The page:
By Christopher Overfelt
Election season is upon us, and the Democratic Party appears poised to take not only the presidency but also the Senate. This is consistent with the pattern of the past few decades: Each party succeeds the other in power with very little changing in the policies that most affect ordinary Americans.
Foreign-policy-wise, neither party has been able to reign in the bloated military budget that siphons so much taxpayer money into the pockets of the wealthy. Nor have they been able to stop the flow of weapons that issue from America and to repressive regimes around the globe. The UN has declared Yemen to be the single worst humanitarian catastrophe in the world. Since 2015, tens of thousands of children there have died of starvation, and thousands more are dying as we speak. These terrible deaths are not due to natural catastrophe, but are instead due to a war prosecuted by Saudi Arabia, with the logistical aid and weapons supplied by the United States.
Domestically, neither party has been able to stem the tide of substandard education and unaffordable health care and housing. Over the past 50 years in America, the cost of living has skyrocketed while wage growth has not kept pace. The unmitigated rise of corporate power and the decline of government power have contributed to these conditions, and both parties have been complicit in the revolving door from government work to private lobbying.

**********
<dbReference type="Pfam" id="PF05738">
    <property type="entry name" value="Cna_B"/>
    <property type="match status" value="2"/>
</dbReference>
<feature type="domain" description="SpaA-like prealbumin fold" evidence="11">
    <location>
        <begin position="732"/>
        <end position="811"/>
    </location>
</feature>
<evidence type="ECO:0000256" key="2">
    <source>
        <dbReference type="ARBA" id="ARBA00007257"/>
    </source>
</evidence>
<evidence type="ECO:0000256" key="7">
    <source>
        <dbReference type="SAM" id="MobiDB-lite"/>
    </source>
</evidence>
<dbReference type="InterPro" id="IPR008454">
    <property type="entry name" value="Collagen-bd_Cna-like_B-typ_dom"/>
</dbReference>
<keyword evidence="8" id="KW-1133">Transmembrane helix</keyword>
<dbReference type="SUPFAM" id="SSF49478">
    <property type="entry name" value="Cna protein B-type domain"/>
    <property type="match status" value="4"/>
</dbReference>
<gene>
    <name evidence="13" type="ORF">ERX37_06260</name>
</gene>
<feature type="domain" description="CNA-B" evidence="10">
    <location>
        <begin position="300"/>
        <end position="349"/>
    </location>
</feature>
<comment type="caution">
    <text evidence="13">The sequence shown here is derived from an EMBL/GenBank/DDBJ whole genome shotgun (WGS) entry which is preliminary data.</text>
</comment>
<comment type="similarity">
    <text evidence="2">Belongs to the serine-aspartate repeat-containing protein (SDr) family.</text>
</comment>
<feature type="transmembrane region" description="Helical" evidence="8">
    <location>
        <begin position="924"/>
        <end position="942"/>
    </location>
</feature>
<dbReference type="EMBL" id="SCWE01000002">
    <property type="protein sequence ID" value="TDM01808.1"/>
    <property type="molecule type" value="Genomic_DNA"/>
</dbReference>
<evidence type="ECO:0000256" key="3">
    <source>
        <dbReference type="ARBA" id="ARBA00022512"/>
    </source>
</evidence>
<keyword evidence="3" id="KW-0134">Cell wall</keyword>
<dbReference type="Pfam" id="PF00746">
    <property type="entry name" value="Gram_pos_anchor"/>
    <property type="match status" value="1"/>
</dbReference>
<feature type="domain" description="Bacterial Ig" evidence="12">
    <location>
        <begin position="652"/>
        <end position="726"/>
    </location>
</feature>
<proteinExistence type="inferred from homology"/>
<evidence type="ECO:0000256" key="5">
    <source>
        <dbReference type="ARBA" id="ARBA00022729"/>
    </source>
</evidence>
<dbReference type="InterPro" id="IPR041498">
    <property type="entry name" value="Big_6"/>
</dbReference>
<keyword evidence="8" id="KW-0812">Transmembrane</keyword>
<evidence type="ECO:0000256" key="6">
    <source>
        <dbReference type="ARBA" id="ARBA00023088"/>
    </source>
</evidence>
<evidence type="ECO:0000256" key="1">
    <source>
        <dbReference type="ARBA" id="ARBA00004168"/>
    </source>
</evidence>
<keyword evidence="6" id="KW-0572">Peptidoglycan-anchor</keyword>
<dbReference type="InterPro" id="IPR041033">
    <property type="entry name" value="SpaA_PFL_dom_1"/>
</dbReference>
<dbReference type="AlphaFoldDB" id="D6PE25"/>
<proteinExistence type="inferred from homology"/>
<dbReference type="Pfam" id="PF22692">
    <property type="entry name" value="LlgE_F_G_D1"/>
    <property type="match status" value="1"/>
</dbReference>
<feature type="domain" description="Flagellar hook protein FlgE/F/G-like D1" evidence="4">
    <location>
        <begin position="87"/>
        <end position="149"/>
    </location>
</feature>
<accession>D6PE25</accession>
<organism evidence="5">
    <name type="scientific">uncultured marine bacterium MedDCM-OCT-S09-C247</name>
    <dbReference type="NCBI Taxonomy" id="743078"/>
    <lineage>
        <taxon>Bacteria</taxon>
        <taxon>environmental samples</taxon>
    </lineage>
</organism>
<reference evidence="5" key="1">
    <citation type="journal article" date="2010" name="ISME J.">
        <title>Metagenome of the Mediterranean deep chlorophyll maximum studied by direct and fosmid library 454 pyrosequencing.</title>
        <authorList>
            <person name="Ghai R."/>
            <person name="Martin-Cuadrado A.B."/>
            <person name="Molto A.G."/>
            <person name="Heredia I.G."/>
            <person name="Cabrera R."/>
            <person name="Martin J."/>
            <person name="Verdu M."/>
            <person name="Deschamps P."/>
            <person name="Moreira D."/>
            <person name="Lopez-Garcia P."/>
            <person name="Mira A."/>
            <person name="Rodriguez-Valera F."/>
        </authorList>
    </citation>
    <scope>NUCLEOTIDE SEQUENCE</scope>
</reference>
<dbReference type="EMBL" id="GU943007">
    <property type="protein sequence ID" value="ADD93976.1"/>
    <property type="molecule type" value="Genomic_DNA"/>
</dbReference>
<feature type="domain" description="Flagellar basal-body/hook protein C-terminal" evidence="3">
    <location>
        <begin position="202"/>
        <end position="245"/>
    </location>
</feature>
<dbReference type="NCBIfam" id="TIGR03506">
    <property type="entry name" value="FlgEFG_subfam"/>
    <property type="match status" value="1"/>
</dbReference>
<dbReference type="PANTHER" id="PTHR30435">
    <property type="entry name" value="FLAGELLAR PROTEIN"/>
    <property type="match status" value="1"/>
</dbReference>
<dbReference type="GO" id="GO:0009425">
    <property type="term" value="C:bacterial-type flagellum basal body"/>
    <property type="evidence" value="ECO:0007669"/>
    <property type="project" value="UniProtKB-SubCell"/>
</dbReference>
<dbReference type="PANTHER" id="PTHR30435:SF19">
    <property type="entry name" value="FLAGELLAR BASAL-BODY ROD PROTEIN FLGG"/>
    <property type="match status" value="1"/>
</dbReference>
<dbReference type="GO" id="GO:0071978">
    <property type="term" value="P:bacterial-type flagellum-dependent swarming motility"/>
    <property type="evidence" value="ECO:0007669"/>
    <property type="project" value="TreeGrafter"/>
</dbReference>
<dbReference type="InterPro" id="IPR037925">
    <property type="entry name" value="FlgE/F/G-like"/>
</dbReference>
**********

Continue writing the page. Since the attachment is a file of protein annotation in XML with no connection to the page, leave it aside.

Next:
An argument can be made that in the wake of the Citizens United decision by the Supreme Court, we are living in an era where public policy goes to the highest bidder. If the Democrats do succeed in passing meaningful legislation around climate change, health care, education, and gun control, it is possible that a heavily pro-corporate Supreme Court will nullify these changes.
This is where groups like PeaceWorks, Vets for Peace, and the Poor People’s Campaign can be effective in building peaceful communities, even amid civil strife and political violence. While it is tempting to think that political structures are the only way to make change, it is possible for small groups of people to have positive effects.
No matter who takes power next year, the work towards peace will continue. History has provided us with examples of how politically weaker groups of people, through collective action, can strive and thrive in the face of overwhelming power. While it is vital that we vote and participate in our political system, it is also vital that we organize in collective groups. As a group, PeaceWorks can help build a society in which respect and grace are given even in times of political turmoil.
Peace takes practice. If we are going to advocate for peace in our communities and in other places, we must first practice it ourselves. Grace and love are fundamental aspects of peace. When we fail, we must be able to allow ourselves grace and we must extend that grace to others when they fail. This goes for politicians, people whom we disagree with, and even the political systems which govern us.
—Christopher Overfelt, a member of the PeaceWorks-KC Board of Directors, is active in Veterans for Peace and the Poor People’s Campaign.